(Bloomberg) -- Bumble Inc. shares fell to a record low after it announced a weaker-than-expected outlook for sales, underscoring concerns about slowing user growth in the US online dating industry. The company is also cutting about one-third of its workforce after a recent executive shakeup and an overhaul of the app.

The Austin-based company will eliminate about 350 roles globally, it said Tuesday while reporting quarterly results. The cuts will help centralize engineering and product teams in fewer locations and accelerate decision-making so the company can prioritize artificial intelligence and safety features, Chief Executive Officer Lidiane Jones said on a call with analysts. Bumble had more than 950 full-time employees at the end of 2022, of which about 770 are located outside of the US, according to a separate filing.

The company expects to incur about $20 million to $25 million of non-recurring charges as a result of the layoffs. Bumble will save about $55 million a year from the job cuts, of which it expects to “selectively reinvest approximately $15 million in areas of product, engineering, safety and brand that will help drive long-term growth,” Chief Financial Officer Anuradha Subramanian said.

Bumble also gave a forecast for revenue in the current quarter of $262 million to $268 million, falling short of the average analyst estimate of $277.6 million. In the fourth quarter, revenue was $273.6 million, also missing estimates. Shares fell as much as 11% to a record low of $11.72 on Wednesday as markets opened in New York.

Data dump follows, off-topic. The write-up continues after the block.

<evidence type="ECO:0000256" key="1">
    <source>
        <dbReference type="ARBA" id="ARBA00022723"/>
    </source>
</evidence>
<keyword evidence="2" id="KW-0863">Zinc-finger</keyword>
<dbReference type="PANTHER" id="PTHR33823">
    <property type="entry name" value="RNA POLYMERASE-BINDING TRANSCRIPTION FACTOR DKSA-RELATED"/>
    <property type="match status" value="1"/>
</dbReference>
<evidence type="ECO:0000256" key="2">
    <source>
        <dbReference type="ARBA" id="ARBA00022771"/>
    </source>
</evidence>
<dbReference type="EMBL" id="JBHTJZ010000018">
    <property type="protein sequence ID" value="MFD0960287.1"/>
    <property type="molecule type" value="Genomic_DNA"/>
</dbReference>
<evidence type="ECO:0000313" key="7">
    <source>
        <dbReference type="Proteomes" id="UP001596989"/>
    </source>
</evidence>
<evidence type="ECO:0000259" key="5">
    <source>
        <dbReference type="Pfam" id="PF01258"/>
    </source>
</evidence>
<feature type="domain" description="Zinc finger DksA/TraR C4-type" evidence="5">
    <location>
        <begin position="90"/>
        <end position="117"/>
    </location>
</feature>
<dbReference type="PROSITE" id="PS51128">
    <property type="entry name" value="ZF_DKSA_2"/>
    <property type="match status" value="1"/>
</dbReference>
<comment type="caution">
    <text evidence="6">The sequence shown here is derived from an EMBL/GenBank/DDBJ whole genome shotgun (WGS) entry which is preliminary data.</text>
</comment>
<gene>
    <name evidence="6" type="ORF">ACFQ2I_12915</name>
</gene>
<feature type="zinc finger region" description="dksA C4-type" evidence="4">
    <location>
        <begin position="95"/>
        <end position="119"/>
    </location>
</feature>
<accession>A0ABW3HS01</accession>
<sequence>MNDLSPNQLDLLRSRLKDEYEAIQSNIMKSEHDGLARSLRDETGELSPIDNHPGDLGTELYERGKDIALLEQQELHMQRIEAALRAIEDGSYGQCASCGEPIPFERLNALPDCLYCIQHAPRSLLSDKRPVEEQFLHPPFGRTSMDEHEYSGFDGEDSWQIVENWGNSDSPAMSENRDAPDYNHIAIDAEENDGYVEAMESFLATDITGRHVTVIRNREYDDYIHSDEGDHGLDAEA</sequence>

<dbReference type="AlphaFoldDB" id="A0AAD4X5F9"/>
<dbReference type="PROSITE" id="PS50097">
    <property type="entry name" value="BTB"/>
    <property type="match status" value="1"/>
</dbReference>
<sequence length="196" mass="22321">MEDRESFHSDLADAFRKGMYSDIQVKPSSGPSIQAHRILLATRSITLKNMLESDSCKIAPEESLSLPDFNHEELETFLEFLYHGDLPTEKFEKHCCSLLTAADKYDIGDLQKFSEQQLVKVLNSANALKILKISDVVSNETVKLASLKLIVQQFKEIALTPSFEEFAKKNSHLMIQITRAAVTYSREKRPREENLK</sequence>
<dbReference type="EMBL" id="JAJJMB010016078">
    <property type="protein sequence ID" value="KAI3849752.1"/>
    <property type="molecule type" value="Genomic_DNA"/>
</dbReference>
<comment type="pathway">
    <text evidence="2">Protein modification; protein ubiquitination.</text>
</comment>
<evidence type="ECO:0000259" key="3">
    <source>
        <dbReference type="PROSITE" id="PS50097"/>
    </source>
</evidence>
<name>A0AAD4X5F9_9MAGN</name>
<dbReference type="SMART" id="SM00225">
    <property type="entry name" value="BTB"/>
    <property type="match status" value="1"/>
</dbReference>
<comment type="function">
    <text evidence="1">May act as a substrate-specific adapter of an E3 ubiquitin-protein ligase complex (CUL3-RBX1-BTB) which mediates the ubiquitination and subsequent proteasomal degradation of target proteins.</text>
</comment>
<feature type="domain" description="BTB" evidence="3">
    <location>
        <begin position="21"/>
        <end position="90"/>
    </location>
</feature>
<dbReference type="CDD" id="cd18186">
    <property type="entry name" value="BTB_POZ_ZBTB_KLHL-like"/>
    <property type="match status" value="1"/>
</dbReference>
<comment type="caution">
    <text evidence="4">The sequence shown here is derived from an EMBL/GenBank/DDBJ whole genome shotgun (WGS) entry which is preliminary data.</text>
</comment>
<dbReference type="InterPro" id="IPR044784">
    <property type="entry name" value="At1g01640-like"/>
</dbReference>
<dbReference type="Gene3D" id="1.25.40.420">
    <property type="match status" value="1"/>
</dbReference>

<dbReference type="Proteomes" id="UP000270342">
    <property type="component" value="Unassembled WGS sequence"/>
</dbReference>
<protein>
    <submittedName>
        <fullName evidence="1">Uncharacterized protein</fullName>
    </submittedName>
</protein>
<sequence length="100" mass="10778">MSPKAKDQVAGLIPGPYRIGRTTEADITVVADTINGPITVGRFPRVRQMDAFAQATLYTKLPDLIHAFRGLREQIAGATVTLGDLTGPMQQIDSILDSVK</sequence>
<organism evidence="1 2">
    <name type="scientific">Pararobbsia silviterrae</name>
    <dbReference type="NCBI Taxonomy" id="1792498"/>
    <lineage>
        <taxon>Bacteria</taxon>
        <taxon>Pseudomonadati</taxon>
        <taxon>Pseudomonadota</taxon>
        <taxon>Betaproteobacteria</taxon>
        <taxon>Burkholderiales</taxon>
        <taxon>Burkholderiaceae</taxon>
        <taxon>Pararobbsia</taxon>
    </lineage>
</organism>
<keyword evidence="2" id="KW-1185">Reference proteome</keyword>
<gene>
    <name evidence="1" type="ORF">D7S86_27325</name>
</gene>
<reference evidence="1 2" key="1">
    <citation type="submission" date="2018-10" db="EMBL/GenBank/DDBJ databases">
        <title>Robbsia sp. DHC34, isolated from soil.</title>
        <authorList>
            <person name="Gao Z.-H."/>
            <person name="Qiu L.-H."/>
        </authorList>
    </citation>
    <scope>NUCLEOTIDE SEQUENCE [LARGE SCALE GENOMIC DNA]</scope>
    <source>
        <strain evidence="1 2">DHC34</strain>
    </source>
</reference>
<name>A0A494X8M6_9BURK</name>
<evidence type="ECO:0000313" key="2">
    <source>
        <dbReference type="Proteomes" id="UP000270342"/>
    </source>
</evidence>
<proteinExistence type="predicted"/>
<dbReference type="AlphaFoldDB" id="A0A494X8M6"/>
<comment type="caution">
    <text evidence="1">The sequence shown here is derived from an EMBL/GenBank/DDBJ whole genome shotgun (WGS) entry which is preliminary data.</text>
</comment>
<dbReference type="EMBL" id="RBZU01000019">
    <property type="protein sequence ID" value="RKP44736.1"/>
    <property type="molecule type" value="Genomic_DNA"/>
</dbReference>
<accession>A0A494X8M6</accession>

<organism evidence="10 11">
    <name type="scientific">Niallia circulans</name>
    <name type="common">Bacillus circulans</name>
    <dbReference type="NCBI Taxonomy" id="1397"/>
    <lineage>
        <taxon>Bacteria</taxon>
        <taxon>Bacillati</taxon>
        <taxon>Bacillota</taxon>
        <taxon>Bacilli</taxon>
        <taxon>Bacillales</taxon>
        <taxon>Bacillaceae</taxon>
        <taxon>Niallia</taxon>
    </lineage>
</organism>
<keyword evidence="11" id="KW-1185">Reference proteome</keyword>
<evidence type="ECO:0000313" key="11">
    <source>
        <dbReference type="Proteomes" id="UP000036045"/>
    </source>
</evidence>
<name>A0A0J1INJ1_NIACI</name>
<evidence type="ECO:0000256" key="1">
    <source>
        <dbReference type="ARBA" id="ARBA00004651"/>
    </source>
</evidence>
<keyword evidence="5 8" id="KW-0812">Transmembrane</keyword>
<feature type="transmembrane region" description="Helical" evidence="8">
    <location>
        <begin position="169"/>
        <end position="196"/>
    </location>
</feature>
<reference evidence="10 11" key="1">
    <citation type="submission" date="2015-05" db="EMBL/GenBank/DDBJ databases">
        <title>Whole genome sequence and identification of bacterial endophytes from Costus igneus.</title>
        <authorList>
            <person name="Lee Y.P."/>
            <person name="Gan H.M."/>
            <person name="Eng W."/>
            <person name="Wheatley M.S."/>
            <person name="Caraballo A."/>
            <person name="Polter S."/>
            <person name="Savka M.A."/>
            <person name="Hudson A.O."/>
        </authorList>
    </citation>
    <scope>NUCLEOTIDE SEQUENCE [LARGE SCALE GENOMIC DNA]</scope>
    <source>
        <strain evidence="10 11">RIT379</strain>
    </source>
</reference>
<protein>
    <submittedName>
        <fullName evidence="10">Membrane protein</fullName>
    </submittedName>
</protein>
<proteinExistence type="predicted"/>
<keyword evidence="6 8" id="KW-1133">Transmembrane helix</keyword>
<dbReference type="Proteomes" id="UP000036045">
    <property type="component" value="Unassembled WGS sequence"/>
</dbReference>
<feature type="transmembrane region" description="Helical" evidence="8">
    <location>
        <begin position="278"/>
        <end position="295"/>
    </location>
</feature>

Bumble is undergoing an organizational shift after founder Whitney Wolfe Herd announced in November she was stepping down as CEO and transitioning into the role of executive chair. Jones, who joined from Salesforce Inc.’s Slack Technologies in January, named four new C-suite executives at Bumble, including two from her former organization, last week.

The new team will oversee a major revamp of the dating app in the second quarter, its first in two years, to create a stronger appeal to younger users, Jones said. The company wants to revive slowing payer growth, which it has seen since late 2021, as the numerous product features it introduced in the past 18 months have slowed overall app performance and cluttered user experience, Jones added. The app’s higher priced, “Premium Plus” subscription tier launched in December did not bring the “incremental uplift” the company had expected and is also due for a revamp, the executives said.

The CEO said the population of active users is undergoing a “generational transition that rightfully expects more” from their dating experiences.

“We have a lot of users today that love the paradigm of the online dating — swiping and discovery and searching — but there’s also a set of users that want more flexibility to be able to experience and discover people in a more organic and natural way,” Jones said on the call.

Dating app rival Match Group Inc. has similarly seen unfavorable user trends at its biggest brand Tinder, with the number of paying users shrinking for five consecutive quarters when it reported results in January. It has also come under investor pressure to deliver on a turnaround with product changes, and the company has said it expects to return to user growth in the second half of the year.

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